Some of these magazines are difficult to obtain now, and Tolley has provided his readers with a unique guide to the editors and contributors of a lost and almost forgotten culture. Compare the widespread awareness and understanding of the Beats with the almost total lack of recognition accorded our own literary heritage from this period.

Tolley is to be congratulated on the clarity of his presentation and his careful attention to detail, although I frequently found myself longing for more quotations from works by the contributors that do not directly relate to the production of the magazines. Henry Miller's "Reflections on Writing" in Horizon, or his "Obscenity and the Law of Reflection" , or Lawrence Durrell's "Elegy on the Closing of the French Brothels" both from Now, for example.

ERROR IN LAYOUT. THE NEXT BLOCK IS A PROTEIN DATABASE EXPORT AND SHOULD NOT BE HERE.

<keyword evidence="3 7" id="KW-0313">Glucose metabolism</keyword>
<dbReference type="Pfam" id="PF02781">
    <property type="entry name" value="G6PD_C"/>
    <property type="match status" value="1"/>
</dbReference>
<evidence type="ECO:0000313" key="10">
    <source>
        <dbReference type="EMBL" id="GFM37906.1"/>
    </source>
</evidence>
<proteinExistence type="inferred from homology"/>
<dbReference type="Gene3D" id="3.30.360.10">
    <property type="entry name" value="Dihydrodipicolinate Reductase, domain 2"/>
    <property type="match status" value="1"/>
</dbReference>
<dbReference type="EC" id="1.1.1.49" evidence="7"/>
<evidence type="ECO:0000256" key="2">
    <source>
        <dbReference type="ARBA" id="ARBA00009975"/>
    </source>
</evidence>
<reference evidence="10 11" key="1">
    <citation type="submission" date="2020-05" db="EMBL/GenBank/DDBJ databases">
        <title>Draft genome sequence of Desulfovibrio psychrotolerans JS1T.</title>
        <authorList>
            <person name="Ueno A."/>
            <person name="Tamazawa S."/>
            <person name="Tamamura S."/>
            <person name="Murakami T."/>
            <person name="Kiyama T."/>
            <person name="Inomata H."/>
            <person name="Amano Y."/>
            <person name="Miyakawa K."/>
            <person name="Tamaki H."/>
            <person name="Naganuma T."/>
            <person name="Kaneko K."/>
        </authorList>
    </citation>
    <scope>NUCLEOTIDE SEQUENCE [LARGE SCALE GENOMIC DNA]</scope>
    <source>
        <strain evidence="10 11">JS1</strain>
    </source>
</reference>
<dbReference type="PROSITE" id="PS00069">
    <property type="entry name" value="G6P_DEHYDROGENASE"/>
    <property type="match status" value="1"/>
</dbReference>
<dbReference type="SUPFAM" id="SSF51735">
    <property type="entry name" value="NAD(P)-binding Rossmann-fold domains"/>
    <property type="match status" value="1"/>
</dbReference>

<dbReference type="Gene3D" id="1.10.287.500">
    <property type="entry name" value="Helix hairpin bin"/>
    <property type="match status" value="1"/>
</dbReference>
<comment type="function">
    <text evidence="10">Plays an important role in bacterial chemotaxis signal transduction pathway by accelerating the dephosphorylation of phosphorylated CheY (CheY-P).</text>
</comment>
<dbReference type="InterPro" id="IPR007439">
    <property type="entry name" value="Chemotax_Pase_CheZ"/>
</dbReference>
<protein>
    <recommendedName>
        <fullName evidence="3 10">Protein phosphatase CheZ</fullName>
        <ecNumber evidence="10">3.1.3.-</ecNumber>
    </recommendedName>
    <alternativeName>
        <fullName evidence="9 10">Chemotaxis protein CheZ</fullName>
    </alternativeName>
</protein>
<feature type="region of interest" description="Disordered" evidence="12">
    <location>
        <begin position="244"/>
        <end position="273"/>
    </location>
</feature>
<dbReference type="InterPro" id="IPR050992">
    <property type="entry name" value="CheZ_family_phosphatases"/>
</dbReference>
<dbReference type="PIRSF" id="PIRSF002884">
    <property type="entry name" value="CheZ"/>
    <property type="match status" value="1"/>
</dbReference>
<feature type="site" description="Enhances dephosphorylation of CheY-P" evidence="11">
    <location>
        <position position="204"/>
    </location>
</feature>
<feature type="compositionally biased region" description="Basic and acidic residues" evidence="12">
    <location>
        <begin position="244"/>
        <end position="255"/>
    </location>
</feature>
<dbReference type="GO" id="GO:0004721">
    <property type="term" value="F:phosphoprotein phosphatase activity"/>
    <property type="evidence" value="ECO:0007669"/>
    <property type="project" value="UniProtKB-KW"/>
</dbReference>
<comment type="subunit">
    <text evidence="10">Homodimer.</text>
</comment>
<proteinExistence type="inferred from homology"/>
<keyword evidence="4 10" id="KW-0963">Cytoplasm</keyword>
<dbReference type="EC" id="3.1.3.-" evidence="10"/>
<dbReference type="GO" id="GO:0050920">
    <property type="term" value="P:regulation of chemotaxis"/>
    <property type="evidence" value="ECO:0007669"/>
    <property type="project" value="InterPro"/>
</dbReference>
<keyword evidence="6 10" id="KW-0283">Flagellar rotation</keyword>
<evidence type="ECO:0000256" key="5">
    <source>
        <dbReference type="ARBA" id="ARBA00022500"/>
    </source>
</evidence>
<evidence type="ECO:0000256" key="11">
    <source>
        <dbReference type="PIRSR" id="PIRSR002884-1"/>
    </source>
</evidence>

A particular strenth of British Literary Periodicals is that Tolley explores the interplay between the literary and radical political allegiances of the magazines, although it is a pity that he ignores the artistic contribution - magazines like Now featured illustrations by artists, like Georges Masson, Their avant garde interests complimenting and underpinning those of the literary contributors - Masson surrealism matched Andre Breton's text "The colours of Liberty" (an extract from Arcane 17 translated by Simon Watson Taylor).

Available in the UK from I.D. Iderich:

Friday, July 13, 2007

Anarchist Bookfair 2007

A new venue has been announced for London's foremost literary event, the annual Anarchist Bookfair. This year the Bookfair will be held at Queen Mary's College, (Mile End Road) on Saturday, 27th October. Details of meetings and events at the Bookfair will be announced nearer the date. If you have never been - put it in your diary now. If you have been before you won't need a further reminder.